“So,” he asked, “is there any particular reason you don’t want to be found?”
Her reply was hushed. “Giving them space to set up.”
“Set up what?”
“Party,” she said, her voice a conspiratorial whisper.
“Party? Oh yeah, I heard about that. Guess the surprise is out.”
River made a dismissive pff sound. “Can’t surprise me. I know everything.”
Wash shook his head. The day ahead was full; maybe no one had explained to River exactly how full. He didn’t want to see her disappointed. If things went bad – as tended to happen – he didn’t want the poor girl hiding in the cabinet all day and night, waiting for a party that never got started.
“River? You should be prepared. With all that’s going on today, the festivities may get delayed.”
There was a pause while she thought about it. “Delayed?” she asked, a little worry in her voice.
“It’s very possible we’ll be busy running for our lives.”
The cabinet door slowly pushed open. Not a lot, but enough that he could tilt his head and see two eyes glinting in the dim light.
“But don’t worry,” he added. “Belated birthdays are much better. Everyone feels so guilty that the gifts are fantastic.”
She replied with a little smile. Funny how drawing that teeny bit of a happy out of her gave him such a warm fuzzy feeling. It made him want to do more.
“Why don’t you come out? It’s not everyday you get to see Mal playing dress-up.” He held up one of the medic suits as a temptation, but his attempt went wide of the mark. Her smile fell at the mention of the captain.
“No,” she replied, then ran a hand against the side panel of her small enclosure. “Maybe later. Dark is cozy.”
She did look cozy in there, nested in a pile of towels and cast off clothing, like a cat in its favorite napping spot.
“So you want this closed?” he asked, one hand on the door.
“Yes. Thank you.”
Wash wanted to give Zoë as much time as possible with Mal, so he took the medic suit that he’d worn on Ariel and left the others on the dining room table. Zoë and Mal had suits already fitted to them; Kaylee would have to do with the one he’d worn himself. It would fit better than Jayne’s, anyway.
He found the mechanic seated at a stool next to Simon in the infirmary, both of them intently studying a diagram on the cortex screen. Wash sighed – their stools were slid apart, keeping a careful space between them, as if they were afraid to touch. But they were in the same room together, and that was something.
Simon lifted his head when he noticed Wash. “How is Mal doing?” he asked, getting to business without even a hello.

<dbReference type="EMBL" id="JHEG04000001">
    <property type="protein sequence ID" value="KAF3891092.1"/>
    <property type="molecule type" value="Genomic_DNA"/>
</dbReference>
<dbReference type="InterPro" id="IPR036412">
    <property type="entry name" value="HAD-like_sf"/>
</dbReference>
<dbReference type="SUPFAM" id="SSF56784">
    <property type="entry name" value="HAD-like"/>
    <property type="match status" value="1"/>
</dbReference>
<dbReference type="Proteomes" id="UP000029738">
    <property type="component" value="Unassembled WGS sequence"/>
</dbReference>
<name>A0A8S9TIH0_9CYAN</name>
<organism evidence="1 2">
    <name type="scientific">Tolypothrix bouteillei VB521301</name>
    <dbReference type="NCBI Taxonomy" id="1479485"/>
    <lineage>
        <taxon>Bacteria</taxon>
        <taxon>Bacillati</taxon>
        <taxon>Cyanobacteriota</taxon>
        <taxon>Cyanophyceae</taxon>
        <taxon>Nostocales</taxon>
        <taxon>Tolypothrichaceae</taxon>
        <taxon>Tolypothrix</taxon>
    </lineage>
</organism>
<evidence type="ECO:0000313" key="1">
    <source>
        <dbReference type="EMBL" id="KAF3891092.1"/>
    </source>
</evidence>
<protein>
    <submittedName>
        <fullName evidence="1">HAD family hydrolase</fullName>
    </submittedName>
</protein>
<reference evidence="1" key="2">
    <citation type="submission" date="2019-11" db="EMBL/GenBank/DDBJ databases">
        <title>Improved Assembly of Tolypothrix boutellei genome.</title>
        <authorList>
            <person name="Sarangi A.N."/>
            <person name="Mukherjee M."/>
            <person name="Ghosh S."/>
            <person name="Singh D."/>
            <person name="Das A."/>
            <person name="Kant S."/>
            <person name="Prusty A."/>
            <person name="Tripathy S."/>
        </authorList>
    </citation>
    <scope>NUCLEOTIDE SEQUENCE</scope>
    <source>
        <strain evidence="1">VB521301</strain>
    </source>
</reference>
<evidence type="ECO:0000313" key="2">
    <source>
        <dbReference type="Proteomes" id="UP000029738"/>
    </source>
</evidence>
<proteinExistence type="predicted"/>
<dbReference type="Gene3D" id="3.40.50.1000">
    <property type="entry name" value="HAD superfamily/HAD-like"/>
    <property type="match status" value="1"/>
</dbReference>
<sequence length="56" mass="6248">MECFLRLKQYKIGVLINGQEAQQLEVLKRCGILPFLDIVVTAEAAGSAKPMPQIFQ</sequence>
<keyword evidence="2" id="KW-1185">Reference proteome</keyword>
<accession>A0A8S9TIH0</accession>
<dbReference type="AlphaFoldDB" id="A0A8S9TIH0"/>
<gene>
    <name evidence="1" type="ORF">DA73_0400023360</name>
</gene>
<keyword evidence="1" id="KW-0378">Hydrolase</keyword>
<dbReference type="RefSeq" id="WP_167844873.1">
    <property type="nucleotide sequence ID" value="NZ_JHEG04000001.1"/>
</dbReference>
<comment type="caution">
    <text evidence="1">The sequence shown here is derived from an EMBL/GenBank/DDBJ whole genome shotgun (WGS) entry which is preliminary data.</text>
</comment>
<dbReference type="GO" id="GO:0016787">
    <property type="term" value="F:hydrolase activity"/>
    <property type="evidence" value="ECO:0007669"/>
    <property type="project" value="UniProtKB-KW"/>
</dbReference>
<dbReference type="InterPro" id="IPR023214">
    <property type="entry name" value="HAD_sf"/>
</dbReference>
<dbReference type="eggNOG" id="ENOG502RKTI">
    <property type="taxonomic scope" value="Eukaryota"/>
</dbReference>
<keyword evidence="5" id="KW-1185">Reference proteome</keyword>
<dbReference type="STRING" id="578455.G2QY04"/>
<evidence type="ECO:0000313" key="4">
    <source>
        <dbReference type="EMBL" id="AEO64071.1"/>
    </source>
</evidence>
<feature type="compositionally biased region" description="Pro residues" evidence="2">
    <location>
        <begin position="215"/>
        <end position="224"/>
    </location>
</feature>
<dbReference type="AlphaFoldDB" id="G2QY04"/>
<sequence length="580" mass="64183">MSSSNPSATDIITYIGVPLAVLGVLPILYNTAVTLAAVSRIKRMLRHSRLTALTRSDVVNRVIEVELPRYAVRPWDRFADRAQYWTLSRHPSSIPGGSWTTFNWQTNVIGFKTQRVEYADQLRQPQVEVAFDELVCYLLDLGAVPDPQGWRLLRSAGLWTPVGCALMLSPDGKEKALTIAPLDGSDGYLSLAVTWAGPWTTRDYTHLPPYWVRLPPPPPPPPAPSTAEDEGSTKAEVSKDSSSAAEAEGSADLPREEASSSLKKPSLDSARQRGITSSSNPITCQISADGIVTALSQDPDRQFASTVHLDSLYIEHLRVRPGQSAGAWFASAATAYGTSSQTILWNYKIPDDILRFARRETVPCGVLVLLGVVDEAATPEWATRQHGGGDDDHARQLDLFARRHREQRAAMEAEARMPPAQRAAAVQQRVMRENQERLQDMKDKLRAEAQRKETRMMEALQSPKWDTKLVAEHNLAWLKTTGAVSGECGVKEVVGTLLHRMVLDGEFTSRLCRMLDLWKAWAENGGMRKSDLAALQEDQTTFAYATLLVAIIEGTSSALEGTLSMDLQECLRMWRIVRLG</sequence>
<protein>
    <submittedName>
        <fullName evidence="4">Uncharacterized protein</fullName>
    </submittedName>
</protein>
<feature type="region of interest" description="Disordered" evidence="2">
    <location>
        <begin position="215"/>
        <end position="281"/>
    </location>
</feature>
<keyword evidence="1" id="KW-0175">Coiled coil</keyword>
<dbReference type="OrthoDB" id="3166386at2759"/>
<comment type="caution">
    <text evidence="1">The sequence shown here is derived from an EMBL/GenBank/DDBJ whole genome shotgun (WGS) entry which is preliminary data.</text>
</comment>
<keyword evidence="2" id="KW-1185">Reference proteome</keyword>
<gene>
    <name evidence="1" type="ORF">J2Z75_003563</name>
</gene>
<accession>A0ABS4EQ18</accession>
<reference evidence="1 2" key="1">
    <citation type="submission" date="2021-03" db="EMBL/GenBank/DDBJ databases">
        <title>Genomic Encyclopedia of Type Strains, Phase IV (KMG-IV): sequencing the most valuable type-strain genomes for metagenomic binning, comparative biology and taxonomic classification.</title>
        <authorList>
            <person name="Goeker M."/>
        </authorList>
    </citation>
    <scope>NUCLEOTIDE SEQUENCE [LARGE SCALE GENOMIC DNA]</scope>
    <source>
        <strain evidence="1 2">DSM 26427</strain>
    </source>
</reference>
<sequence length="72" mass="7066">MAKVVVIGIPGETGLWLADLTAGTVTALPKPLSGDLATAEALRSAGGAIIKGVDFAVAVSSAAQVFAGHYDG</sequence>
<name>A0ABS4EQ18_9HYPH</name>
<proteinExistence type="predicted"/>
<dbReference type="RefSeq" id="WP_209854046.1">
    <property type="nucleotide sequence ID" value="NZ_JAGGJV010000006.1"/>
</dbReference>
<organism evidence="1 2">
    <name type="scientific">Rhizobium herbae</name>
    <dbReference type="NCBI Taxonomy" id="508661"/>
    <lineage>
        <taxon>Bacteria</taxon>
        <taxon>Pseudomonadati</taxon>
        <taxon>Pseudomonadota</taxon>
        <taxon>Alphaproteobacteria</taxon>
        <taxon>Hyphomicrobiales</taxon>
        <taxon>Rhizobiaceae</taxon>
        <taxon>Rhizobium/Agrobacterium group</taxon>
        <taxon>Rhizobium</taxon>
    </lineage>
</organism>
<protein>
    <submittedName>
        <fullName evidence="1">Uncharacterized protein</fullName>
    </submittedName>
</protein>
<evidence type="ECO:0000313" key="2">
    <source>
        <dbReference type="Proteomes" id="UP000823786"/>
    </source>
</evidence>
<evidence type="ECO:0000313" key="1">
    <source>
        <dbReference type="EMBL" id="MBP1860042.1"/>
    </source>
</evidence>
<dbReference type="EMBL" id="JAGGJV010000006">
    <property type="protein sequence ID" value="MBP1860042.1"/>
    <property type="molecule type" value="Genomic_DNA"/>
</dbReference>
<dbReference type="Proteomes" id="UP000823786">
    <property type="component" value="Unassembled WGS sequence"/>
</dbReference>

“I’m not sure,” Wash replied. “I’m staying out of that part.” He plopped the EMT suit onto the counter next to Kaylee.
“Does he remember anythin'?” she asked, worry in her eyes. “Is he still mad at me?”
“You’re clear,” Wash said. “We all are.”
Kaylee sighed in relief, and he shared the feeling – Mal had been an ugly mood last night when he’d found out about the plan with the imager. The only way Zoë’d got him to cool down was to promise that it wouldn’t happen, that they’d talk about it more and come up with a new plan in the morning. It hadn’t been such an honest thing to pull, given that Mal wasn’t likely to remember any of it after he slept, but what else could she have done?
And her ploy had worked - Mal'd woken up without a clue.
“You ready to go?” Wash asked, looking at the diagram they’d been studying. It was a building map – the hospital.
“Just about,” Kaylee said. Her eyes passed over Simon with a friendly warmth before she looked at Wash. “I just wanna go over the imager controls one more time,” she added, “then I’ll suit up.”
Wash was cheered by that – despite the way these two were keeping themselves at a distance, something had changed between them.
Simon also looked like his mood had lifted; he smiled at Kaylee. “We’ve gone over everything plenty of times,” he told her. “You’re going to do fine. And I’ll be on the line if you need any help with the imager.”
Kaylee nodded and smiled, but didn't make any reply. They were like a couple of flirting teenagers, Wash thought, and he was about to leave them to it when he remembered River. “One more thing, Doc,” he said. “Thought you might like to know – your sister has moved into the pantry.”